Jarvis Cocker celebrates Roxy Music, hears from key band members, showcases the songs and reflects on the Roxy legacy.
Evolving from the late-60s art-rock movement, Roxy Music epitomized fashion, glamour and innovative music. Through the 70s and 80s, the band released a string of ground-breaking albums, culminating with the 1982 classic Avalon. Programme two begins in the punk era, as the band regroups in 1978. Ferry, Manzanera, Mackay and Thompson added former Ace keyboardist Paul Carrack to the band's line-up and hired Gary Tibbs, formerly of the Vibrators, and ex-Kokomo Alan Spenner as studio bassists.
Their comeback album sounded more dance orientated, with a soul-pop sound that was markedly different from than their earlier records. Manifesto confirmed their British popularity, and single Dance Away charted worldwide. The follow-up, Flesh & Blood, became Roxy Music's second number one album and charted in America, thanks to the infectious single Over You. In the spring of 1981, the band's cover of John Lennon's Jealous Guy, recorded as a tribute to the slain singer, became the group's only British Number 1 single.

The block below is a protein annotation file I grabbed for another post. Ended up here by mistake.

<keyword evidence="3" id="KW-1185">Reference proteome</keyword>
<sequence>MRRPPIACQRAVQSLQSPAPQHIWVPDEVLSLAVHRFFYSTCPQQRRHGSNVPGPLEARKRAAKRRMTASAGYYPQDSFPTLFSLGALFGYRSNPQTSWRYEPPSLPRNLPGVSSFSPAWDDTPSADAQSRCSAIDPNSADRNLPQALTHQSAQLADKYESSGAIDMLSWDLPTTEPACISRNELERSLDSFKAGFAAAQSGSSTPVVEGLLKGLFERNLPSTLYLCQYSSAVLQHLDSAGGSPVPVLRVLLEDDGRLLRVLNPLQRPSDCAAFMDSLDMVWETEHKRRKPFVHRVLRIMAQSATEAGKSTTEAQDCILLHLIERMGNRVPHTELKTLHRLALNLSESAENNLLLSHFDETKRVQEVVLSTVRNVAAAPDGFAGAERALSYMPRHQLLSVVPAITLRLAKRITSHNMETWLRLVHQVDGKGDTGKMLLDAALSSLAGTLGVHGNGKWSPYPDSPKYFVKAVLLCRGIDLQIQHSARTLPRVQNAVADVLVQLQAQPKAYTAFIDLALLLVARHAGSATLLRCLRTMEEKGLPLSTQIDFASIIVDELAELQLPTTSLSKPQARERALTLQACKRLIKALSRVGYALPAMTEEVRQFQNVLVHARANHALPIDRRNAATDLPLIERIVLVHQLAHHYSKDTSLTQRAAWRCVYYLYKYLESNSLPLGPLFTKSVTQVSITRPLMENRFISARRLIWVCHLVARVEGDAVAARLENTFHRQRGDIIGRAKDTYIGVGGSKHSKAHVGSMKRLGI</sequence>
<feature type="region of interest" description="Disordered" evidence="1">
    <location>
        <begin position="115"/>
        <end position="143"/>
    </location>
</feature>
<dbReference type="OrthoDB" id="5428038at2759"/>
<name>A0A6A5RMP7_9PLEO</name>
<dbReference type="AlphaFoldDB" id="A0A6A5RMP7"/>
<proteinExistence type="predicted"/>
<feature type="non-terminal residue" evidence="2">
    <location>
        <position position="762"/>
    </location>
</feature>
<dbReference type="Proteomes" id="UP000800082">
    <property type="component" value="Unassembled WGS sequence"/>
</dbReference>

Roxy Music returned in the summer of 1982 with Avalon, which marked a new level in the group's production and musical sophistication and became their biggest album worldwide. It's a rich, textured album, with romantic washes of music and Bryan Ferry's vocals sounding elegant and seductive on More Than This, Take a Chance With Me, While My Heart Is Still Beating, and the title track.
After their last tour, Mackay, Manzanera and Ferry all released solo albums and Avalon was to be Roxy Music's studio swansong. But now Roxy Music are back, with a 40th anniversary tour, and it seems an opportune moment to celebrate this influential group. The Thrill of It All features new interviews with key band members: Bryan Ferry, Andy Mackay, Phil Manzanera, and Paul Thompson. Other contributors include producers Chris Thomas and Rhett Davies.